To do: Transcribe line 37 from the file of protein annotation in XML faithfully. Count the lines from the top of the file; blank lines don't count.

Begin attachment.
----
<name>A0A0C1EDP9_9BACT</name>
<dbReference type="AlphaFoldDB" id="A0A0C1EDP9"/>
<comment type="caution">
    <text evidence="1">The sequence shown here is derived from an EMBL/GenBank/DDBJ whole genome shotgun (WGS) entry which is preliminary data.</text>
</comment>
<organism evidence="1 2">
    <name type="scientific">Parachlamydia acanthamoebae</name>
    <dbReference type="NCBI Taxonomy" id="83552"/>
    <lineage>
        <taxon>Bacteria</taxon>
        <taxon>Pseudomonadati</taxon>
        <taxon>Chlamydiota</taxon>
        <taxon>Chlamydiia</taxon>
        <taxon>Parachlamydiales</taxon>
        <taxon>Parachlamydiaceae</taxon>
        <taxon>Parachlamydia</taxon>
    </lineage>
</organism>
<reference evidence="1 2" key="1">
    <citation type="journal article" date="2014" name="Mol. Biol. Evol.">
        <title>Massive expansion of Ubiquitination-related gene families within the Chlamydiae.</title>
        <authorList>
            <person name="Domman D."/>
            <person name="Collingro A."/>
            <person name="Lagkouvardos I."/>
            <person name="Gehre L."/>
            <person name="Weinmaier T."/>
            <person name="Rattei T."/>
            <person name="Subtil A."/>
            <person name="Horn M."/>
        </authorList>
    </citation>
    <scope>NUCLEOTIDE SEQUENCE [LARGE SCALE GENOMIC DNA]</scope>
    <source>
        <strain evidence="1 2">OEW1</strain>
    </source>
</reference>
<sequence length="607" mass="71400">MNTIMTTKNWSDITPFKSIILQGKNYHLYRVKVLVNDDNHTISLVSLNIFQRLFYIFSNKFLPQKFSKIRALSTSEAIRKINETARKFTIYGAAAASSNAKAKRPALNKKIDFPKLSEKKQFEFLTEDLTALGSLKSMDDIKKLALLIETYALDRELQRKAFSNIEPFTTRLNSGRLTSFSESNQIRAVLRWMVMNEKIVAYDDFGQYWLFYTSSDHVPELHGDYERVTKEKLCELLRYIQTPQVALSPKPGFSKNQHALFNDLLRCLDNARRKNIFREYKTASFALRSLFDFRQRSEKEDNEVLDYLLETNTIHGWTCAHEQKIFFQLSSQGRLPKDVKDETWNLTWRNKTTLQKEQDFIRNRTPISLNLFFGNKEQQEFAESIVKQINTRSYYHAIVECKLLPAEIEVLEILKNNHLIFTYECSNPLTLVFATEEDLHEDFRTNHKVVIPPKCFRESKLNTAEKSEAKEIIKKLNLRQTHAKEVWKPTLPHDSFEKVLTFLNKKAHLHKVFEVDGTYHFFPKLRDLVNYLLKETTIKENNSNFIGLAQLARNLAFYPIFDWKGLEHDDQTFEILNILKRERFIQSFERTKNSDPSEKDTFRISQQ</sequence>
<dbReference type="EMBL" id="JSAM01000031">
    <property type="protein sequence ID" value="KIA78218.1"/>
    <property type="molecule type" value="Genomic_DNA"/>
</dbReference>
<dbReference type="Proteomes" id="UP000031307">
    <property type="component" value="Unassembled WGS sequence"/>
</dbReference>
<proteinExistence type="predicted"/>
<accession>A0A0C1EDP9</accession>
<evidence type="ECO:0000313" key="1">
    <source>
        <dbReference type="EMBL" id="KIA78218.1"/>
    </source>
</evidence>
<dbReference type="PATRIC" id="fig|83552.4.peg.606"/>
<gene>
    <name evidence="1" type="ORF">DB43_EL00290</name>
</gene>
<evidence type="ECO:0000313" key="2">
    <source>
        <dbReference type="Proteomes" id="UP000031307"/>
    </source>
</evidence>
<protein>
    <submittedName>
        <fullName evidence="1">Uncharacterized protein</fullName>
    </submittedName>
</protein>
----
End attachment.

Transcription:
</reference>